As delegates from around the globe converge on Montreal for the UN conference on climate change this week, it's hard not to be pessimistic about our efforts to reduce greenhouse gas emissions. Take a look at the feds' record. It's not a pretty picture.
Automakers get free ride
Reducing car dependency doesn't seem to be a priority of the feds, who have rebuffed demands of activists to follow California's lead and impose regulations on the industry. Cars and trucks account for one-quarter of all greenhouse gas emissions. Still, carmakers have stubbornly refused to boost the fuel efficiency of their vehicles voluntarily, demanding more subsidies instead.
Big industry digs bigger eco hole
The feds have abandoned the polluter pays principle. In fact, large industrial polluters, which account for half of all greenhouse gases, have actually had their targets reduced by half of what we committed to under Kyoto in 2002. The added hitch is that there are no timelines for the targets. We've promised to cut greenhouse gas emissions to 6 per cent below 1990 levels, but already emissions from manufacturing have grown by 24 per cent since 90.
Retro thinking on retrofits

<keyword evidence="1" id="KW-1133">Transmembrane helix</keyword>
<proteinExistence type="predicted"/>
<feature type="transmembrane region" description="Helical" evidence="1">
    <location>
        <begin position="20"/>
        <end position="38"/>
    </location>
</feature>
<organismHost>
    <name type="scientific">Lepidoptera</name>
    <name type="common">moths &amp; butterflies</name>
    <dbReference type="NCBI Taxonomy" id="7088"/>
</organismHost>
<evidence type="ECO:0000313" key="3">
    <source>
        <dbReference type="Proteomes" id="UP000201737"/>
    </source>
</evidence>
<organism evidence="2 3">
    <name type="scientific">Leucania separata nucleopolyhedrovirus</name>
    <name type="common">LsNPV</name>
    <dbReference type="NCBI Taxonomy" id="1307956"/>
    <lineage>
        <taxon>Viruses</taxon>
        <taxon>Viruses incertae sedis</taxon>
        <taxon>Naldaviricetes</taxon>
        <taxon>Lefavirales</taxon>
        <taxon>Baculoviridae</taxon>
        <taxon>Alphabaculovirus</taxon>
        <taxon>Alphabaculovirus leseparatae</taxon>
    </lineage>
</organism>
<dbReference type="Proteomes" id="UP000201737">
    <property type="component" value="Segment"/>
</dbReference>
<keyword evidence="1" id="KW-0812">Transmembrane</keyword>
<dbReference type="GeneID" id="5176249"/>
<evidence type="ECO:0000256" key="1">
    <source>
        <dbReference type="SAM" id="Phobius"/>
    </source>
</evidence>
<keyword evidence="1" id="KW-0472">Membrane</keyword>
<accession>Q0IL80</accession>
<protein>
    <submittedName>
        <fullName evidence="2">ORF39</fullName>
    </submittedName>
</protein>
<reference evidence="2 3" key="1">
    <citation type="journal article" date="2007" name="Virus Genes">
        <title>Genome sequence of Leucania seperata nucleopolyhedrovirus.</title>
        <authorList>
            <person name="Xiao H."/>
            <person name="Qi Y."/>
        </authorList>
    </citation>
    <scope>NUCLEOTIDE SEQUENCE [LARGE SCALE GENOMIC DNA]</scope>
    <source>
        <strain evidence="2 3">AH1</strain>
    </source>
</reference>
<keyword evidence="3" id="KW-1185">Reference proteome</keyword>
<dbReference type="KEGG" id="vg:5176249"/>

In Denmark, all homes must undergo an energy audit at the time of sale, which has encouraged homeowners to boost energy efficiency. Here, the feds are waiting for the construction industry to voluntarily change its building practices . A major stumbling block to greater greenhouse gas reductions are the provinces, which have power over building codes but have yet to agree to tighter energy standards when it comes to heating, lighting, cooling and appliances.
Blowing hot air, missing the tide
Any government that talks about producing "cleaner fossil fuels" yet subsidizes the nuke and oil and gas industries to the tune of hundreds of millions of dollars a year can't be serious about reducing greenhouse gases. What's needed, say eco activists, is a massive reprioritizing of our renewable energy strategy. We're missing the boat, too, on our ample ocean tidal and wave energy potential, an emerging tech that's five to 10 years behind wind and that the UK is already turning to as a future source of clean power.
Can't see forest for the trees
Indeed, the feds want "credits" for the fact that forests mitigate the effects of greenhouse gas emissions and to apply those "credits" to areas where we're not meeting our greenhouse goals. The feds want us to forget four decades of massive clear-cutting. But nowhere in the feds' plan are there disincentives to deforestation or programs to cut emissions that result from logging.
A coming storm, but no plan
Climate change is here. Carbon dioxide levels in the atmosphere are 30 per cent higher than at any time in the planet's history. Already we're seeing more forest fires, severe droughts, floods, ice storms and smog days in summer. We're spending millions preparing for a terrorist attack, yet we have no action plan to deal with severe weather events that will cause more devastation.